Joe Scarborough is a talk show host. One who yesterday made a comment about autism and the type of people who do things like the Aurora Colorado shooting.
In regards to the Aurora Colorado shooting incident, he made the following comment:
“You have these people that are somewhere, I believe, probably on the autism scale, I don’t know if that’s the case here, but it happens more often than not, people that can walk around in society, that can function on college campuses, can even excel in college campuses, but are socially disconnected. I have a son who has Asperger’s who is loved by everyone in his family and who is wonderful, but it is for those that may not have a loving family and a support group and may be a bit further along on the autism spectrum, an extraordinarily frustrating, terrible challenge day in and day out. and so, I do think, again, I don’t know the specifics about this young man, but we see too many shooters in these type of tragedies bearing the same characteristics mentally.”
Which has had quite a backlash from the autism communities. Yes, various and disparate segments of the autism communities are complaining about the statement.
Today he has tried to clarify his position (from a story: Joe Scarborough On Autism Remarks: ‘Perhaps I Could Have Made My Point More Eloquently’)
During a debate regarding the recent Colorado shootings, I suggested that the Aurora tragedy should make Americans focus more on mental health in this country. I also stated that my own experiences raising a son with Aspergers made me keenly aware of how important strong support systems are to those who might otherwise be isolated.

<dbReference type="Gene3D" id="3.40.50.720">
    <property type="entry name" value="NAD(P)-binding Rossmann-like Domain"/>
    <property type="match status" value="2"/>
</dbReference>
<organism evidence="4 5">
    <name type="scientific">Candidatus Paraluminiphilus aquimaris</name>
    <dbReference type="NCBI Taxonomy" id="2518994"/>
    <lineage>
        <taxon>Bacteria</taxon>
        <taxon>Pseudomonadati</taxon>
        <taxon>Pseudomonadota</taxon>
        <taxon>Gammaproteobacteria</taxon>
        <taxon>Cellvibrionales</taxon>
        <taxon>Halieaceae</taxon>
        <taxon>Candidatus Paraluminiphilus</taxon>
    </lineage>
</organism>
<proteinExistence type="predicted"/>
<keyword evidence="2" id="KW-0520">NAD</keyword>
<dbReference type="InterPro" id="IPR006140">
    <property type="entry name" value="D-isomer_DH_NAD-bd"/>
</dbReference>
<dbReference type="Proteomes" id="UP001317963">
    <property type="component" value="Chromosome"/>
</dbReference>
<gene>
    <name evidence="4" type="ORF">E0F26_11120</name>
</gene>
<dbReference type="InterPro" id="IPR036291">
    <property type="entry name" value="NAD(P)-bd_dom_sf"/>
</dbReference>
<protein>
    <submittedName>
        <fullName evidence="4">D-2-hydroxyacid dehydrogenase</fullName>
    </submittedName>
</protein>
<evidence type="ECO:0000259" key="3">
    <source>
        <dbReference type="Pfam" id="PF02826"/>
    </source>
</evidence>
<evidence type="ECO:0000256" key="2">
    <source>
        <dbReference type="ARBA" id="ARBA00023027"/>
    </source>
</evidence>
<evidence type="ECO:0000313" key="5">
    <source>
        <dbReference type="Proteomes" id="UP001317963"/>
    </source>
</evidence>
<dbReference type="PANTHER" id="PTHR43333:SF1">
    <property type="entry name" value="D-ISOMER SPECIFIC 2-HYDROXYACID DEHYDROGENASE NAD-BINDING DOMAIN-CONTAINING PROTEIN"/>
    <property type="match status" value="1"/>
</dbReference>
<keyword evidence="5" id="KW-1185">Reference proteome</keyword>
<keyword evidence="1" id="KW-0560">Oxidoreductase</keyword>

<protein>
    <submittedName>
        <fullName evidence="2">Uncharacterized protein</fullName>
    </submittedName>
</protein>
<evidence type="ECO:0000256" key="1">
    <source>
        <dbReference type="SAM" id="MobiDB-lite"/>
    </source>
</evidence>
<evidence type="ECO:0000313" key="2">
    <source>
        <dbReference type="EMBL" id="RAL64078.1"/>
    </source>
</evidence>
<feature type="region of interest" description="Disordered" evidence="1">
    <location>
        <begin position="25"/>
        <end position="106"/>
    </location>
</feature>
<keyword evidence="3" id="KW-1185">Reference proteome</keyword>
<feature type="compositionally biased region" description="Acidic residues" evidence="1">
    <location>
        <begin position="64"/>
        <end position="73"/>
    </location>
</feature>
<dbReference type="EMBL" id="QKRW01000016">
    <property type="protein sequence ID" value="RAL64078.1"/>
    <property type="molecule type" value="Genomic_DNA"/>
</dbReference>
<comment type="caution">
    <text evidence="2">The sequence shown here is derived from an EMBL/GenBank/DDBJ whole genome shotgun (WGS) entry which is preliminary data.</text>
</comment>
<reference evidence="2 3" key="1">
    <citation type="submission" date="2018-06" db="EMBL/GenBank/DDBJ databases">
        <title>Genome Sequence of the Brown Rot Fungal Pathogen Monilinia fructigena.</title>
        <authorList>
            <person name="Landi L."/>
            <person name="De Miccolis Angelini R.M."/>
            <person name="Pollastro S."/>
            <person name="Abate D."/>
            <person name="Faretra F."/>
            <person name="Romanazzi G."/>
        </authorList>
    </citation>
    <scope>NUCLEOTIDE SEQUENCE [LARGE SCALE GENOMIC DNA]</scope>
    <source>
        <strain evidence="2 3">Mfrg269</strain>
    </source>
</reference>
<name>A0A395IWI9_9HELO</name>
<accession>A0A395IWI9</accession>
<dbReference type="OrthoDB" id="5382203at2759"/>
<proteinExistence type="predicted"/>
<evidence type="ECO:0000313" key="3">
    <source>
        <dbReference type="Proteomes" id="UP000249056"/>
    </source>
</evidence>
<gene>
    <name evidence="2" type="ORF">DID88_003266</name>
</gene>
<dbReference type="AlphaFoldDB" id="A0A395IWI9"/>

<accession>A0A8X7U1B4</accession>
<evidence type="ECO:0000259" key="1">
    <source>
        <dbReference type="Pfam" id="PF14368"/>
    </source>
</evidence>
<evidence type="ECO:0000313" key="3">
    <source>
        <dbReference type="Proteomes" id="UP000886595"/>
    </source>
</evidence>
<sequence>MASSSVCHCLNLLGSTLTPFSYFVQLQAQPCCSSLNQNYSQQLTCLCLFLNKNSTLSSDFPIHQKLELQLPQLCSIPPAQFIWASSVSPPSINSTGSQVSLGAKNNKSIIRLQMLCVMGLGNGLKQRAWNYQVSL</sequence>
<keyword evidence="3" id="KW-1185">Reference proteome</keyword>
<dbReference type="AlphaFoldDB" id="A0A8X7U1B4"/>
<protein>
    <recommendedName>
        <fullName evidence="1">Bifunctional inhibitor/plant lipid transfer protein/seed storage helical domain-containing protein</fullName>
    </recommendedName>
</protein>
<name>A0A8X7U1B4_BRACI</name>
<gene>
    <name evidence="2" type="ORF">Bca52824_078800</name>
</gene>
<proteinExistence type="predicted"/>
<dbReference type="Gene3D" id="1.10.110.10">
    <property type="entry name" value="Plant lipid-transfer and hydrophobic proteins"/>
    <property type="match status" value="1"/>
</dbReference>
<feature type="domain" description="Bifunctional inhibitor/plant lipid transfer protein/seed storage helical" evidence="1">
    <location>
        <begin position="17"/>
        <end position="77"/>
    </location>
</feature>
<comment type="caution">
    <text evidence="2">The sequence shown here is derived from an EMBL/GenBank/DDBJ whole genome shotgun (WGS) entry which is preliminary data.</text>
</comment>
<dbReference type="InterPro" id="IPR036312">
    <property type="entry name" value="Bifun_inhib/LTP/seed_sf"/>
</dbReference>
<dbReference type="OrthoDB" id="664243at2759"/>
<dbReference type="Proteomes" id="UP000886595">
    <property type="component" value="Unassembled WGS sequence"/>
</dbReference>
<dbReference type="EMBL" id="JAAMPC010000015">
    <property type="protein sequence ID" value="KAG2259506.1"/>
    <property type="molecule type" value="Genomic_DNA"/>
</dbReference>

The growing Autism epidemic is a tremendous burden for children, parents and loved ones to endure. My call for increased funding and awareness for Autism and other mental health conditions was meant to support the efforts of those who work every day to improve the lives of Americans impacted. Those suggesting that I was linking all violent behavior to Autism missed my larger point and overlooked the fact that I have a wonderful, loving son with Aspergers. Perhaps I could have made my point more eloquently.
I look forward to continuing my work with wonderful organizations like Autism Speaks to provide badly needed support to millions of Americans who struggle with Autism every day.
Is this in response, at least in part, to the Change.org petition Joe Scarborough, MSNBC: Retract your statements about autism and the Colorado shooting? That petition has gathered nearly 5,000 signatures in a day.
If this is the sort of criticism Mr. Scarborough is trying to deflect, I suggest he may have to work a bit harder to quiet the critics.
By Matt Carey
note: I edited this shortly after posting to finish the incomplete first paragraph.